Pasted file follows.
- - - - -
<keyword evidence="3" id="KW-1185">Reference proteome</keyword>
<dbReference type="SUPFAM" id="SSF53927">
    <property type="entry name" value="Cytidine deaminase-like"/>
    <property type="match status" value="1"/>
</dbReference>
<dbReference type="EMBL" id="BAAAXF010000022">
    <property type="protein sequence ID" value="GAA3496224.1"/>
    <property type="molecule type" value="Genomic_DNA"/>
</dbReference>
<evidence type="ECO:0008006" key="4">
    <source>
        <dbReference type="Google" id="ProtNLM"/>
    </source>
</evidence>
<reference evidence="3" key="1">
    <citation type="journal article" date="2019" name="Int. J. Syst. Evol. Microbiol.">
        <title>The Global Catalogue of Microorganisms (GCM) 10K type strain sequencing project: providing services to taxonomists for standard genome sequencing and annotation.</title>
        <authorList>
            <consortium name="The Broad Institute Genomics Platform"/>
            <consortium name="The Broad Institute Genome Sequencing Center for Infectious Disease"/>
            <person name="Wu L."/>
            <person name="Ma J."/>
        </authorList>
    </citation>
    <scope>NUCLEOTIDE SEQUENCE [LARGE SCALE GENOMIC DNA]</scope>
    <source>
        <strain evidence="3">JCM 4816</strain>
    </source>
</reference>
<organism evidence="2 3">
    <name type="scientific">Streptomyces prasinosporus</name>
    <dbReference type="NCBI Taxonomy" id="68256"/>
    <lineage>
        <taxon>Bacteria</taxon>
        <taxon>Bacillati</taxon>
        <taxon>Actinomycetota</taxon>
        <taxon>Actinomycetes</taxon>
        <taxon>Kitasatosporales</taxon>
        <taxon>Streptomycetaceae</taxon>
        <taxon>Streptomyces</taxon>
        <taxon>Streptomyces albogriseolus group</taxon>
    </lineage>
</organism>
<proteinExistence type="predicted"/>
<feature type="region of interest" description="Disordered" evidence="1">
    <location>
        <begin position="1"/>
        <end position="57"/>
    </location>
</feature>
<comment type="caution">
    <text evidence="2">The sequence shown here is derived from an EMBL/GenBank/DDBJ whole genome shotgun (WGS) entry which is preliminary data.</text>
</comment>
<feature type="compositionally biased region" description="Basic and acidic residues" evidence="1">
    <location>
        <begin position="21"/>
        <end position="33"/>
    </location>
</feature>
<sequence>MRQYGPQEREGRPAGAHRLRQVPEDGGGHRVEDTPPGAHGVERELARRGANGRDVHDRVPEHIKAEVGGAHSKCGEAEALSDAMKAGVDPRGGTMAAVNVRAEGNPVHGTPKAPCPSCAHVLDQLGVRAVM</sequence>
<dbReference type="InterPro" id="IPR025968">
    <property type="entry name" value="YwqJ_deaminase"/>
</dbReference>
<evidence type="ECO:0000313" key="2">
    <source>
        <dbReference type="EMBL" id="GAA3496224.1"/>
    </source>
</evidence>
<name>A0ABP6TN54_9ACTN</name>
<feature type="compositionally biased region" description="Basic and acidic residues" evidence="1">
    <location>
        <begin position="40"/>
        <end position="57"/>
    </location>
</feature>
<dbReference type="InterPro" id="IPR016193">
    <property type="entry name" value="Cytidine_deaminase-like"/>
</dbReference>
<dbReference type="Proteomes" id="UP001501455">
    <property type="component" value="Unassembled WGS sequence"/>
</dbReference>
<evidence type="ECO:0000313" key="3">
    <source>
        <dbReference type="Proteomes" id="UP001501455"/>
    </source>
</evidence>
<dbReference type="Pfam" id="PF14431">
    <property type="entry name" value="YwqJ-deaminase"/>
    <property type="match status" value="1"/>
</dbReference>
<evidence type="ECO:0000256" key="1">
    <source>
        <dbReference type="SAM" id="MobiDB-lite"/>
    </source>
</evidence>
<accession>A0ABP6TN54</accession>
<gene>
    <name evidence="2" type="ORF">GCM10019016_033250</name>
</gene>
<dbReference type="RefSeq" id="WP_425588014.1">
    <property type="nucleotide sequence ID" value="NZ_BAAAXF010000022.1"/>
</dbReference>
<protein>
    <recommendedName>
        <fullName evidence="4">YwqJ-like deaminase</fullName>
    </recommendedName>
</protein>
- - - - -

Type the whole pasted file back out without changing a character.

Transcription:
<keyword evidence="3" id="KW-1185">Reference proteome</keyword>
<dbReference type="SUPFAM" id="SSF53927">
    <property type="entry name" value="Cytidine deaminase-like"/>
    <property type="match status" value="1"/>
</dbReference>
<dbReference type="EMBL" id="BAAAXF010000022">
    <property type="protein sequence ID" value="GAA3496224.1"/>
    <property type="molecule type" value="Genomic_DNA"/>
</dbReference>
<evidence type="ECO:0008006" key="4">
    <source>
        <dbReference type="Google" id="ProtNLM"/>
    </source>
</evidence>
<reference evidence="3" key="1">
    <citation type="journal article" date="2019" name="Int. J. Syst. Evol. Microbiol.">
        <title>The Global Catalogue of Microorganisms (GCM) 10K type strain sequencing project: providing services to taxonomists for standard genome sequencing and annotation.</title>
        <authorList>
            <consortium name="The Broad Institute Genomics Platform"/>
            <consortium name="The Broad Institute Genome Sequencing Center for Infectious Disease"/>
            <person name="Wu L."/>
            <person name="Ma J."/>
        </authorList>
    </citation>
    <scope>NUCLEOTIDE SEQUENCE [LARGE SCALE GENOMIC DNA]</scope>
    <source>
        <strain evidence="3">JCM 4816</strain>
    </source>
</reference>
<organism evidence="2 3">
    <name type="scientific">Streptomyces prasinosporus</name>
    <dbReference type="NCBI Taxonomy" id="68256"/>
    <lineage>
        <taxon>Bacteria</taxon>
        <taxon>Bacillati</taxon>
        <taxon>Actinomycetota</taxon>
        <taxon>Actinomycetes</taxon>
        <taxon>Kitasatosporales</taxon>
        <taxon>Streptomycetaceae</taxon>
        <taxon>Streptomyces</taxon>
        <taxon>Streptomyces albogriseolus group</taxon>
    </lineage>
</organism>
<proteinExistence type="predicted"/>
<feature type="region of interest" description="Disordered" evidence="1">
    <location>
        <begin position="1"/>
        <end position="57"/>
    </location>
</feature>
<comment type="caution">
    <text evidence="2">The sequence shown here is derived from an EMBL/GenBank/DDBJ whole genome shotgun (WGS) entry which is preliminary data.</text>
</comment>
<feature type="compositionally biased region" description="Basic and acidic residues" evidence="1">
    <location>
        <begin position="21"/>
        <end position="33"/>
    </location>
</feature>
<sequence>MRQYGPQEREGRPAGAHRLRQVPEDGGGHRVEDTPPGAHGVERELARRGANGRDVHDRVPEHIKAEVGGAHSKCGEAEALSDAMKAGVDPRGGTMAAVNVRAEGNPVHGTPKAPCPSCAHVLDQLGVRAVM</sequence>
<dbReference type="InterPro" id="IPR025968">
    <property type="entry name" value="YwqJ_deaminase"/>
</dbReference>
<evidence type="ECO:0000313" key="2">
    <source>
        <dbReference type="EMBL" id="GAA3496224.1"/>
    </source>
</evidence>
<name>A0ABP6TN54_9ACTN</name>
<feature type="compositionally biased region" description="Basic and acidic residues" evidence="1">
    <location>
        <begin position="40"/>
        <end position="57"/>
    </location>
</feature>
<dbReference type="InterPro" id="IPR016193">
    <property type="entry name" value="Cytidine_deaminase-like"/>
</dbReference>
<dbReference type="Proteomes" id="UP001501455">
    <property type="component" value="Unassembled WGS sequence"/>
</dbReference>
<evidence type="ECO:0000313" key="3">
    <source>
        <dbReference type="Proteomes" id="UP001501455"/>
    </source>
</evidence>
<dbReference type="Pfam" id="PF14431">
    <property type="entry name" value="YwqJ-deaminase"/>
    <property type="match status" value="1"/>
</dbReference>
<evidence type="ECO:0000256" key="1">
    <source>
        <dbReference type="SAM" id="MobiDB-lite"/>
    </source>
</evidence>
<accession>A0ABP6TN54</accession>
<gene>
    <name evidence="2" type="ORF">GCM10019016_033250</name>
</gene>
<dbReference type="RefSeq" id="WP_425588014.1">
    <property type="nucleotide sequence ID" value="NZ_BAAAXF010000022.1"/>
</dbReference>
<protein>
    <recommendedName>
        <fullName evidence="4">YwqJ-like deaminase</fullName>
    </recommendedName>
</protein>